OpenNews

Endings and Beginnings: Dan Sinker says goodbye.

by Dan Sinker

Dan Sinker speaking at the first SRCCON in Minneapolis

Dan addressing the crowd at SRCCON. (photo/Erik Westra)

I hate long goodbyes, so here it is very short: At the end of July, I’ll be stepping down as the director of OpenNews. It’s been seven amazing years, but I’m ready for some new challenges. Erika Owens, our deputy director, will be stepping into the leadership role and I couldn’t be more excited about where she’ll take the organization.

That out of the way, let me expand a little:

Seven years ago I took a job at the Mozilla Foundation leading the “Knight-Mozilla News Technology Partnership.” I came to the job after a teaching position at a media arts college here in Chicago; before that I spent a year at Stanford as a JSK Fellow after having founded and run Punk Planet magazine for 13 years. The Partnership at the time was more concept than product: do something to better connect technologist and journalists. Of course, there already were tons of extremely talented technologists working in journalism so the challenge was actually twofold: bring new people in, but also increase the visibility of those already doing the vital work within journalism. From that, OpenNews was born.

We’ve grown a lot since that point, including spinning out from Mozilla in 2017. Over the last seven years, we placed 33 creative technologists into newsrooms as Knight Mozilla Fellows, created and ran four SRCCON conferences (the fifth starts this week!) that brought journalism technologists and the next generation of newsroom leaders together for peer-based learning, developed the Source platform to amplify the amazing work happening in journalism, awarded scholarships to dozens of underrepresented folks in news, completed two surveys of the field, and hosted literally hundreds of biweekly open community calls where people could call in to share their work with others.

But most importantly, OpenNews changed and grew over the last seven years. From the start, we built our programs around community need. That resulted in the purposeful, organic transformation of an organization that was formed to solve the “tech” problem in journalism into one devoted to people. Because as you listen to the people working in the field, you realize that the problems facing journalism are far less technical in nature and far more human. Newsroom culture is broken—especially for people of color and women. Salaries are too low, the workload too high, hiring often reconfirms existing biases and networks, outdated hierarchies get in the way of advancement, and newsroom toxicity chases away some of the most promising people. The ability for journalism to advance in the ways it needs to to survive and remain vital is hampered by the inability to listen to its own people.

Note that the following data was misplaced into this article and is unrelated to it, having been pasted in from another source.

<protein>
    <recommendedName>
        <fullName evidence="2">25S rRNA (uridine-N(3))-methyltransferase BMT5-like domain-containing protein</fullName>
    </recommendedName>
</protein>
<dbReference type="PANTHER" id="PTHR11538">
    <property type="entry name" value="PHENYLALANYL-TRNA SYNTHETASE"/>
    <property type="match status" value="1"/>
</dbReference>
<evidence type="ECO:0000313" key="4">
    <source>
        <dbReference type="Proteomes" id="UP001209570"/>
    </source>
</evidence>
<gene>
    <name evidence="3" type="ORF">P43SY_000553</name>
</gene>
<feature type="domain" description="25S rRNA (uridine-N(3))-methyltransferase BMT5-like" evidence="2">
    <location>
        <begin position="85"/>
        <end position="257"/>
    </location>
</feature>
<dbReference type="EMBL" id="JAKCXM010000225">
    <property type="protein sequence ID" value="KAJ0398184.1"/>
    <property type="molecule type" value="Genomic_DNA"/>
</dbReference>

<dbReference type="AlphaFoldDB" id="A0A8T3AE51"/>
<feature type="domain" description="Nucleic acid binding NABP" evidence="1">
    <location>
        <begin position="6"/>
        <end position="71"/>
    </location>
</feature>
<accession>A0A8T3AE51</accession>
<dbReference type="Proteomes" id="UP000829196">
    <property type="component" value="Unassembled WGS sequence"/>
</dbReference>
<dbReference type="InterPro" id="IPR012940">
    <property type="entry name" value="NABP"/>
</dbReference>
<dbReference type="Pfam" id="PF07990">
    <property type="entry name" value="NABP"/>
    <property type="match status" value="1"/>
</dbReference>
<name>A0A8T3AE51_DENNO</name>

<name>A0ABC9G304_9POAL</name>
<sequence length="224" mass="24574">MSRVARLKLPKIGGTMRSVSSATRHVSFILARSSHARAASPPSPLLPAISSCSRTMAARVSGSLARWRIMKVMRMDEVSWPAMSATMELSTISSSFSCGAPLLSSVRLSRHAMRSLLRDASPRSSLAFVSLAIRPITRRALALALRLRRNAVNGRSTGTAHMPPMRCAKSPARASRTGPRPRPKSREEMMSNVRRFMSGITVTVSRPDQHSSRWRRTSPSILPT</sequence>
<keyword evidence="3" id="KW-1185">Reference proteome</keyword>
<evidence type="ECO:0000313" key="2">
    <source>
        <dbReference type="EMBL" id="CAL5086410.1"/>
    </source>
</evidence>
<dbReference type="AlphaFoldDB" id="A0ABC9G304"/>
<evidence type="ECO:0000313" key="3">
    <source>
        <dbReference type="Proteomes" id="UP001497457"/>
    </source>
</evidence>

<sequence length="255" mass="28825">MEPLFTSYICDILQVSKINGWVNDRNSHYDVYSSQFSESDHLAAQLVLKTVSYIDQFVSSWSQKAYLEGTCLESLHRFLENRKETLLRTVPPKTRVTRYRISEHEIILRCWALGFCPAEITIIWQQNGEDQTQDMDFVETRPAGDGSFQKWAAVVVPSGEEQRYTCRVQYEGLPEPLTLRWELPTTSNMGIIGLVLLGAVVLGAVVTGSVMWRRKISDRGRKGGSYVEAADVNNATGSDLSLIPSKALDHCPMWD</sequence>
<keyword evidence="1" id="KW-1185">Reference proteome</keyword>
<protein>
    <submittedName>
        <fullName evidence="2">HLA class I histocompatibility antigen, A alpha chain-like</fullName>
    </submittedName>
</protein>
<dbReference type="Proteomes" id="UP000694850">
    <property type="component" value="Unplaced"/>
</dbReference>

OpenNews’ transformation into an organization that tackles the “people problem” head on is the thing I am proudest of. It’s a vital role for the org, one that connects us to the very best people in journalism, and there’s no one better to guide it at this point than Erika, who has been the driver of many of the initiatives that have solidified our place in this necessary conversation.

As for me, I’ve run hard for seven years and am going to take a couple months off to catch my breath before jumping into something new. I’m excited for some new challenges and for building things with great people—the one true constant in my two-decade career. Wherever I land, I want to continue to help journalism complete its transformation and to assist the people making that possible. I’ll also continue to help OpenNews by joining our advisory board and watching this amazing team continue to do incredible, necessary work.

There’s one last thing I want to build before I leave OpenNews though: While we have spent seven years supporting the community, we’ve always wanted to create a conduit for the community to support us as well. So alongside this announcement, we’re launching our very first donor campaign. It’s important for the longterm future of the organization that we build out a way for your dollars to help reinforce the work we’re doing. We want journalism to be better, and we know you do to, so we hope you’ll support our work so OpenNews can continue to grow and transform in the ways that journalism needs for many years after I’m gone.

Goodbyes are hard, but this ending feels more like a beginning. The beginning of a new chapter of my own life and the beginning of a new one for OpenNews as well. Let’s go.

posted June 26, 2018 | posted in OpenNews 

comments